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Having the following code, how can I have "get" receive a map, and return the value at the specified position?

I am attempting to write a cellular automaton in C to try to wrap my head around pointers and memory allocation. Everything was fine until I decided to make "get" to obtain data instead of a direct map[x+world.w*y] as I used to. I require this because in the future, I plan to have two maps of the same size, and use the same function to get data from them (so it'd be "get(&map2, x, y)" instead of "get(&map, x, y)".

I do this because I was advised against using globals, so I will keep the two maps in main and send their addresses to functions to process.

This is C language, so no C++ solutions are valid.

I tried to search for this in google but all documentation is extremely technical and convoluted, and I am not sure of how this procedure is actually named... So, can anyone help me with this? How can I pass a malloc'ed array to a function and retrieve or alter data from it?

typedef struct Map {
int HP;
int type;
unsigned int flags;
} Map;

typedef struct World {
int w;
int h;
} World;

struct World world;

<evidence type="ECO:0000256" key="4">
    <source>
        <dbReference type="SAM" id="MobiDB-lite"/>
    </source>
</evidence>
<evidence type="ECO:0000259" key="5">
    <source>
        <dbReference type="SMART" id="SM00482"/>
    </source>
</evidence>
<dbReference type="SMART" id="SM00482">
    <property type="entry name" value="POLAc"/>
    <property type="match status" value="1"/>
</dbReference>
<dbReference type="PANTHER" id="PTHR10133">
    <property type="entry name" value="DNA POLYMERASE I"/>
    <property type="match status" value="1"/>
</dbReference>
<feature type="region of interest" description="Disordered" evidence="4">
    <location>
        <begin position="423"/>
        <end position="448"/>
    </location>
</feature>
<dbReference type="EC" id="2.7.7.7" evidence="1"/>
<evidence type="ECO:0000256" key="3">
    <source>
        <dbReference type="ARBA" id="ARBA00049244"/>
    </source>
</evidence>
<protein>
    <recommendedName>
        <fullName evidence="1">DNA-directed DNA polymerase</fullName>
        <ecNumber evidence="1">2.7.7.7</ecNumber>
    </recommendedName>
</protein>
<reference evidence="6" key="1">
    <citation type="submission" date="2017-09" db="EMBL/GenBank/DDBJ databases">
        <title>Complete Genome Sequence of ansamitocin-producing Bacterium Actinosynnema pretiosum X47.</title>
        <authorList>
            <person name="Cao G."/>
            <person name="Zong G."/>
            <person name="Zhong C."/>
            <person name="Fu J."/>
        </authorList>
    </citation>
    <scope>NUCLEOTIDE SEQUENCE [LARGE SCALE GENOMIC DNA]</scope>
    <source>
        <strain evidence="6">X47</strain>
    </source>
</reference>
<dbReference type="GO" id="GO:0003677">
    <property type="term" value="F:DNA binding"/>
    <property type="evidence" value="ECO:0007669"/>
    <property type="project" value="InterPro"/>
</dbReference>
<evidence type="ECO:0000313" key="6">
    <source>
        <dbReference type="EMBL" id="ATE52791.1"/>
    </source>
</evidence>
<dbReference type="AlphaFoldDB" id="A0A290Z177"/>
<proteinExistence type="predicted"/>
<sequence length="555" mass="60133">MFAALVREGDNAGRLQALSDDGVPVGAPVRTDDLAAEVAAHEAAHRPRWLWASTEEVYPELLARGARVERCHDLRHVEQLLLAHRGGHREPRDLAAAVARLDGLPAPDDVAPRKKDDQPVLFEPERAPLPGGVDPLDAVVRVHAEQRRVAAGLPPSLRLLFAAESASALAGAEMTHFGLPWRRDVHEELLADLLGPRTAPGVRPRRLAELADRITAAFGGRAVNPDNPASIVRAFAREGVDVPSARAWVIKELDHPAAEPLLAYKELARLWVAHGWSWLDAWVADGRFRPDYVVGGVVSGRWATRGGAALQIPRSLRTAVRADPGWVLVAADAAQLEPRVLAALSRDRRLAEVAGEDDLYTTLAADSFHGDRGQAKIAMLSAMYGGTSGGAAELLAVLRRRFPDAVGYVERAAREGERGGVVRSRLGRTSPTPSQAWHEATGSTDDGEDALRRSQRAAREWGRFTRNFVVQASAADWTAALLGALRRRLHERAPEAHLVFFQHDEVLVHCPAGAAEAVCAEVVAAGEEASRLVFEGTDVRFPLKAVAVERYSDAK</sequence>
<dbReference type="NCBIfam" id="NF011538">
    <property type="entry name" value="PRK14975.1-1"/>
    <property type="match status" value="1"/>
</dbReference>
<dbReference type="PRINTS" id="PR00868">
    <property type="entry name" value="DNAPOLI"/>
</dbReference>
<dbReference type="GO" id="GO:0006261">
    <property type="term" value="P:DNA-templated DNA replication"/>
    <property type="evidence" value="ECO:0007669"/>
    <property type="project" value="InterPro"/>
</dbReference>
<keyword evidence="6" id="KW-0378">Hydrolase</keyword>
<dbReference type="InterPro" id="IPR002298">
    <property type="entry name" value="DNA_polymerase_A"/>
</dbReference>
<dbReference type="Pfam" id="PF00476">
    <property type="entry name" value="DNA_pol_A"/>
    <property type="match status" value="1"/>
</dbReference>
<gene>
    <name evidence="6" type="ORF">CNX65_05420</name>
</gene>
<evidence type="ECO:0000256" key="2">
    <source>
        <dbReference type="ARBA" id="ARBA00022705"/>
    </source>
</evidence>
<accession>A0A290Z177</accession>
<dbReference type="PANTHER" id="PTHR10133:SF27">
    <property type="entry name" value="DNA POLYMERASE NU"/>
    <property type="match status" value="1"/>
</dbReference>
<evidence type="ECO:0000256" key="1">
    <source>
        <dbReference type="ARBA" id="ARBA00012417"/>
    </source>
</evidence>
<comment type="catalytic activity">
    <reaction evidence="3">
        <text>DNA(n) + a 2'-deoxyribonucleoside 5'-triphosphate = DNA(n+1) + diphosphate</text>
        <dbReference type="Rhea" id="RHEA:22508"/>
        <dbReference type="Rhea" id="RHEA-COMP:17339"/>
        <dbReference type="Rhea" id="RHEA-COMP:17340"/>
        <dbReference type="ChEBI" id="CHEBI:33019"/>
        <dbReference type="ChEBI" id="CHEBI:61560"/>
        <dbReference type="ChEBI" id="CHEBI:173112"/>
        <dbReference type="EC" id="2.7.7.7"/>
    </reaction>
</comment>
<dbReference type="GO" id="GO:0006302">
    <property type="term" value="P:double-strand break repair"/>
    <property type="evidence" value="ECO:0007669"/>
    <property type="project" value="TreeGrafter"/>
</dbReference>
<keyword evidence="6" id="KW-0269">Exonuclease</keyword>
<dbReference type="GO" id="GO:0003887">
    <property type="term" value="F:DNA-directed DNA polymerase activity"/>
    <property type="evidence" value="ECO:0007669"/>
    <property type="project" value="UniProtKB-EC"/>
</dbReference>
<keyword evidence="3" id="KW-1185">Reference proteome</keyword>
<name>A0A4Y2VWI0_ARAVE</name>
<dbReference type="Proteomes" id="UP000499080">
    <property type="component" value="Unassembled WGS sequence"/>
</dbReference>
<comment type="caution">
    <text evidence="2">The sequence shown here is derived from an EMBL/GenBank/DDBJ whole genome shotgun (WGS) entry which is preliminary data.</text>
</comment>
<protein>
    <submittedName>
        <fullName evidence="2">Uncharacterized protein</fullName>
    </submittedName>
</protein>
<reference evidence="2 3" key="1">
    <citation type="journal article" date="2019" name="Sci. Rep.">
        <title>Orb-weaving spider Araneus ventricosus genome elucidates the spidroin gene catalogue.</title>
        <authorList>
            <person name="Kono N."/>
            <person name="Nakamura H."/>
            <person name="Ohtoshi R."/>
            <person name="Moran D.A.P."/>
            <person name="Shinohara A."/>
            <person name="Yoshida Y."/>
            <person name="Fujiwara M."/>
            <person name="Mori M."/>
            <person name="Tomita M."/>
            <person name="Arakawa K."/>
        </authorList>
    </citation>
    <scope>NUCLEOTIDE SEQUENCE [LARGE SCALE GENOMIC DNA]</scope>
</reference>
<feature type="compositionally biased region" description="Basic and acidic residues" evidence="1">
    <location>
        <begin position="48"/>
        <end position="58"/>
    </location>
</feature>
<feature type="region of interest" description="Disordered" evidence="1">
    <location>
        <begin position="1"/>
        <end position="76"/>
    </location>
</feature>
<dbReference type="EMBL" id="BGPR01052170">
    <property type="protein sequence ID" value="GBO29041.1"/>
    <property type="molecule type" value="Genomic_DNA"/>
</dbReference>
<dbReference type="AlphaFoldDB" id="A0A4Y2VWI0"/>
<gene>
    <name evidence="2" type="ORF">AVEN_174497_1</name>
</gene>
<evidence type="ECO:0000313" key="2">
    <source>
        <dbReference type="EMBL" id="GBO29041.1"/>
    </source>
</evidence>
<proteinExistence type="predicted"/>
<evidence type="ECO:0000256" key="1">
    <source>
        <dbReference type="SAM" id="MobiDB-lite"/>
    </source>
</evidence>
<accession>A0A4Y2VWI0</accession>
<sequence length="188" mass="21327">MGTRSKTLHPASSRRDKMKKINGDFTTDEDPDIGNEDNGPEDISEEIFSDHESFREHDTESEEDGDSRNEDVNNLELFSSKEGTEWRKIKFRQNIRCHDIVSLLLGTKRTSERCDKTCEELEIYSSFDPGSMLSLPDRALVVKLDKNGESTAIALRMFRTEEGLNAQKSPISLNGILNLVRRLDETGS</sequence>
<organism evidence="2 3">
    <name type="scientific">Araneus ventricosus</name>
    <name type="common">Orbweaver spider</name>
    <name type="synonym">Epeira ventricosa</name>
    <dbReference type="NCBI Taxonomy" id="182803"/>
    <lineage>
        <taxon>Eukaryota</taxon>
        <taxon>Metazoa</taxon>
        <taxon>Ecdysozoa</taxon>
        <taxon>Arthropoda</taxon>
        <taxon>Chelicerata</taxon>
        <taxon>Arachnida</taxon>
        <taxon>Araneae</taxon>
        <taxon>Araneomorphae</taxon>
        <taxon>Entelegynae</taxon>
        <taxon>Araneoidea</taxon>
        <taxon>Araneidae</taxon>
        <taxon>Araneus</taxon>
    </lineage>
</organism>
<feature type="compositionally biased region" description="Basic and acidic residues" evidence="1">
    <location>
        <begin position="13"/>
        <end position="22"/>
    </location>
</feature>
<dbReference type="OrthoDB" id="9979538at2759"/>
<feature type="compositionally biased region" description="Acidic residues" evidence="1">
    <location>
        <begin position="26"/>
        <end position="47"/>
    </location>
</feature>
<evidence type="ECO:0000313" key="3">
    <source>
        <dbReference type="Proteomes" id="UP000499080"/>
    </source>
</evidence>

int tile (int x, int y) { return x + world.w * y; }

int get (/*unknown*/map , int x, int y){
int val = x + world.w * y;
return /*unknown ->?*/ type;
}


int main (){
Map* map;
world.w = 8;
world.h = 8;
int tiles = world.w * world.h;
map = (Map*)malloc(sizeof(Map) * tiles);
int i;
for(i = 0; i < tiles; i++){
    map[i].type = rand()%2;
}
int x,y;

while(1){
    put(0,0);
    for(y = 0; y < world.h; y++){
        printf("\n");
        for(x = 0; x < world.w; x++){
            printf("%i ", get(&map, x, y));
        }
    }
};
printf("\n");
return 0;

}

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I think you need to clarify the relationship between Maps and Worlds. Unless I'm misunderstanding something, it does not look to me like you have a problem that a pointer to a function is going to solve very well... –  Jerry Coffin Feb 25 '11 at 18:53
    
@Jerry: I don't see how that is a problem. World defines the map size (will be expanded later with other variables), Map is the map data. –  viktorry Feb 25 '11 at 18:57
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4 Answers

up vote 2 down vote accepted

Instead of:

get(&map, x, y)

in which you pass the address of the address of the map pointer that malloc() returned, just pass the address itself:

get(map, x, y)
AFAICT from your code, malloc( ) returns exactly the thing that get( ) is looking for, i.e., a pointer to someplace in memory that has room for 64 tiles. So get( ) could look something like:
int
get( Map *map, int x, inty  ) {
  int val = x + map->w * y; // map is a pointer to struct, not the struct itself
  return val;               // get( ) returns an int, and it's in val
}

That might be closer to what you want.

-- pete

There are a few other errors in your code, too, but this might let the compiler get off the ground.

share|improve this answer
    
Exactly what I needed. Now I finally got the idea and made a getter and setter paste.ubuntu.com/572308 .I can continue doing the automata's code with this. –  viktorry Feb 25 '11 at 19:10